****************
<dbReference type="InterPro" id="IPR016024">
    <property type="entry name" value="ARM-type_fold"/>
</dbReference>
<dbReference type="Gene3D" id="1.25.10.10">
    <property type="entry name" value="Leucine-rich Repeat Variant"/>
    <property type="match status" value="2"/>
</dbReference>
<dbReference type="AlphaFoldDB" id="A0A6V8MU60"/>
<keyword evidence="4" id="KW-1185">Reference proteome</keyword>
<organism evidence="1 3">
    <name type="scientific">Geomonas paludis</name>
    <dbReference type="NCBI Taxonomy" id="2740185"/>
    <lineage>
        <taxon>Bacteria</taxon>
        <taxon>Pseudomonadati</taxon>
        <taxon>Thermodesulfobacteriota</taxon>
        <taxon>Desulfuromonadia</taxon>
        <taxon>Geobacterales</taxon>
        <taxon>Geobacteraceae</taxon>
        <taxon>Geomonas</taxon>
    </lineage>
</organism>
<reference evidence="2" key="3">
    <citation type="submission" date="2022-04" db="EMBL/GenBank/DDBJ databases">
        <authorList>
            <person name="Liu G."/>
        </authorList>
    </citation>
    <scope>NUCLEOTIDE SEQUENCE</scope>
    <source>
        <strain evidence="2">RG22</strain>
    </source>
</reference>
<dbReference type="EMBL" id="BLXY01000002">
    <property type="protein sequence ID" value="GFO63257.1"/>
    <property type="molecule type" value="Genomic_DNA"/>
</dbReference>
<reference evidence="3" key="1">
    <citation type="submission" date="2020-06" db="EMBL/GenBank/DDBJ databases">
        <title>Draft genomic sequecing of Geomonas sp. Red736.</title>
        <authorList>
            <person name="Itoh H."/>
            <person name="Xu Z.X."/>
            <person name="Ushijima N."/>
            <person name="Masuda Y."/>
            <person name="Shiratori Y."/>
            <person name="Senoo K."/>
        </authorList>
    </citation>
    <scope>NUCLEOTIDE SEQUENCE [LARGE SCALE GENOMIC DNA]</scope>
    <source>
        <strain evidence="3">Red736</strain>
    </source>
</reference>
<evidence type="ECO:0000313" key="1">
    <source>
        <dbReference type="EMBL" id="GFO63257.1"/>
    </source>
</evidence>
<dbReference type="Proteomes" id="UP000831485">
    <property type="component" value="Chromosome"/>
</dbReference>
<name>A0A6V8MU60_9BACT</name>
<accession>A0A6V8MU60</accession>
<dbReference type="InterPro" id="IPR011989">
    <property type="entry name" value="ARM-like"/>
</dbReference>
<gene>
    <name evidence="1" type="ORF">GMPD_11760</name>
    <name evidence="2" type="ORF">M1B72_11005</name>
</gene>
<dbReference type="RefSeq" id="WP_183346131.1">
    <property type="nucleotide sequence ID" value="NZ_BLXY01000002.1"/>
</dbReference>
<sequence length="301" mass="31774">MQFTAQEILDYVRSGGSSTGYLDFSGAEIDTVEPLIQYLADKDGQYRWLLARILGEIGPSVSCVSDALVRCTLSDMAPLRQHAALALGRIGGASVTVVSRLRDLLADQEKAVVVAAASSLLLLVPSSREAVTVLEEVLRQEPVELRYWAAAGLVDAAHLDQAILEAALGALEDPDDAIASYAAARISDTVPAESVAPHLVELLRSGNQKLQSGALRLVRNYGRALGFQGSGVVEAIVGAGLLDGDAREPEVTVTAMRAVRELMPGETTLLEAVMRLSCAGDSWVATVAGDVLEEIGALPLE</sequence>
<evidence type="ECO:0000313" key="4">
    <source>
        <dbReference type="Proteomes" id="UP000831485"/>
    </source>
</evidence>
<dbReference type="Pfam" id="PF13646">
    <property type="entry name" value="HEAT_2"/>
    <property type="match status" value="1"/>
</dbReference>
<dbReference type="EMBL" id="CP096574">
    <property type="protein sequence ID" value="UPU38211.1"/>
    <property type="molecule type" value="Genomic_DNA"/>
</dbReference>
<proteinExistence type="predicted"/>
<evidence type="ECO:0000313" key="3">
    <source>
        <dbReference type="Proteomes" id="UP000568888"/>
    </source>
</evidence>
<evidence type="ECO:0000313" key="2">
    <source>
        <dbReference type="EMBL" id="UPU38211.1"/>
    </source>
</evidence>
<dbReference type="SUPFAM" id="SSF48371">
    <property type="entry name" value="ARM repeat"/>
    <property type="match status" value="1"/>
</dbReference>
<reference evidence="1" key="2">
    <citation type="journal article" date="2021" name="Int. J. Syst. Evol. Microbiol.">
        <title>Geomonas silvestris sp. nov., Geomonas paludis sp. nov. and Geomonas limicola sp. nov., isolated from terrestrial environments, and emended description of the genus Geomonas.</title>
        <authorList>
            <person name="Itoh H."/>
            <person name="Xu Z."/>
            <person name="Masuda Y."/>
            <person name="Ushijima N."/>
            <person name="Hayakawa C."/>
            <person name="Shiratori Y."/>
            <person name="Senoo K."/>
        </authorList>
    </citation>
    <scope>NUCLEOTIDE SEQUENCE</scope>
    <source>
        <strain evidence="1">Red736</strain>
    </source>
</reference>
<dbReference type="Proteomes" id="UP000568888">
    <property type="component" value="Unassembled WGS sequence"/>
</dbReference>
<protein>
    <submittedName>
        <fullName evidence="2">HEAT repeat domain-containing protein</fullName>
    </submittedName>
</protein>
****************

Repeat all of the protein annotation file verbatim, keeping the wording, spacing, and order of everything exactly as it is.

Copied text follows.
<dbReference type="InterPro" id="IPR016024">
    <property type="entry name" value="ARM-type_fold"/>
</dbReference>
<dbReference type="Gene3D" id="1.25.10.10">
    <property type="entry name" value="Leucine-rich Repeat Variant"/>
    <property type="match status" value="2"/>
</dbReference>
<dbReference type="AlphaFoldDB" id="A0A6V8MU60"/>
<keyword evidence="4" id="KW-1185">Reference proteome</keyword>
<organism evidence="1 3">
    <name type="scientific">Geomonas paludis</name>
    <dbReference type="NCBI Taxonomy" id="2740185"/>
    <lineage>
        <taxon>Bacteria</taxon>
        <taxon>Pseudomonadati</taxon>
        <taxon>Thermodesulfobacteriota</taxon>
        <taxon>Desulfuromonadia</taxon>
        <taxon>Geobacterales</taxon>
        <taxon>Geobacteraceae</taxon>
        <taxon>Geomonas</taxon>
    </lineage>
</organism>
<reference evidence="2" key="3">
    <citation type="submission" date="2022-04" db="EMBL/GenBank/DDBJ databases">
        <authorList>
            <person name="Liu G."/>
        </authorList>
    </citation>
    <scope>NUCLEOTIDE SEQUENCE</scope>
    <source>
        <strain evidence="2">RG22</strain>
    </source>
</reference>
<dbReference type="EMBL" id="BLXY01000002">
    <property type="protein sequence ID" value="GFO63257.1"/>
    <property type="molecule type" value="Genomic_DNA"/>
</dbReference>
<reference evidence="3" key="1">
    <citation type="submission" date="2020-06" db="EMBL/GenBank/DDBJ databases">
        <title>Draft genomic sequecing of Geomonas sp. Red736.</title>
        <authorList>
            <person name="Itoh H."/>
            <person name="Xu Z.X."/>
            <person name="Ushijima N."/>
            <person name="Masuda Y."/>
            <person name="Shiratori Y."/>
            <person name="Senoo K."/>
        </authorList>
    </citation>
    <scope>NUCLEOTIDE SEQUENCE [LARGE SCALE GENOMIC DNA]</scope>
    <source>
        <strain evidence="3">Red736</strain>
    </source>
</reference>
<evidence type="ECO:0000313" key="1">
    <source>
        <dbReference type="EMBL" id="GFO63257.1"/>
    </source>
</evidence>
<dbReference type="Proteomes" id="UP000831485">
    <property type="component" value="Chromosome"/>
</dbReference>
<name>A0A6V8MU60_9BACT</name>
<accession>A0A6V8MU60</accession>
<dbReference type="InterPro" id="IPR011989">
    <property type="entry name" value="ARM-like"/>
</dbReference>
<gene>
    <name evidence="1" type="ORF">GMPD_11760</name>
    <name evidence="2" type="ORF">M1B72_11005</name>
</gene>
<dbReference type="RefSeq" id="WP_183346131.1">
    <property type="nucleotide sequence ID" value="NZ_BLXY01000002.1"/>
</dbReference>
<sequence length="301" mass="31774">MQFTAQEILDYVRSGGSSTGYLDFSGAEIDTVEPLIQYLADKDGQYRWLLARILGEIGPSVSCVSDALVRCTLSDMAPLRQHAALALGRIGGASVTVVSRLRDLLADQEKAVVVAAASSLLLLVPSSREAVTVLEEVLRQEPVELRYWAAAGLVDAAHLDQAILEAALGALEDPDDAIASYAAARISDTVPAESVAPHLVELLRSGNQKLQSGALRLVRNYGRALGFQGSGVVEAIVGAGLLDGDAREPEVTVTAMRAVRELMPGETTLLEAVMRLSCAGDSWVATVAGDVLEEIGALPLE</sequence>
<evidence type="ECO:0000313" key="4">
    <source>
        <dbReference type="Proteomes" id="UP000831485"/>
    </source>
</evidence>
<dbReference type="Pfam" id="PF13646">
    <property type="entry name" value="HEAT_2"/>
    <property type="match status" value="1"/>
</dbReference>
<dbReference type="EMBL" id="CP096574">
    <property type="protein sequence ID" value="UPU38211.1"/>
    <property type="molecule type" value="Genomic_DNA"/>
</dbReference>
<proteinExistence type="predicted"/>
<evidence type="ECO:0000313" key="3">
    <source>
        <dbReference type="Proteomes" id="UP000568888"/>
    </source>
</evidence>
<evidence type="ECO:0000313" key="2">
    <source>
        <dbReference type="EMBL" id="UPU38211.1"/>
    </source>
</evidence>
<dbReference type="SUPFAM" id="SSF48371">
    <property type="entry name" value="ARM repeat"/>
    <property type="match status" value="1"/>
</dbReference>
<reference evidence="1" key="2">
    <citation type="journal article" date="2021" name="Int. J. Syst. Evol. Microbiol.">
        <title>Geomonas silvestris sp. nov., Geomonas paludis sp. nov. and Geomonas limicola sp. nov., isolated from terrestrial environments, and emended description of the genus Geomonas.</title>
        <authorList>
            <person name="Itoh H."/>
            <person name="Xu Z."/>
            <person name="Masuda Y."/>
            <person name="Ushijima N."/>
            <person name="Hayakawa C."/>
            <person name="Shiratori Y."/>
            <person name="Senoo K."/>
        </authorList>
    </citation>
    <scope>NUCLEOTIDE SEQUENCE</scope>
    <source>
        <strain evidence="1">Red736</strain>
    </source>
</reference>
<dbReference type="Proteomes" id="UP000568888">
    <property type="component" value="Unassembled WGS sequence"/>
</dbReference>
<protein>
    <submittedName>
        <fullName evidence="2">HEAT repeat domain-containing protein</fullName>
    </submittedName>
</protein>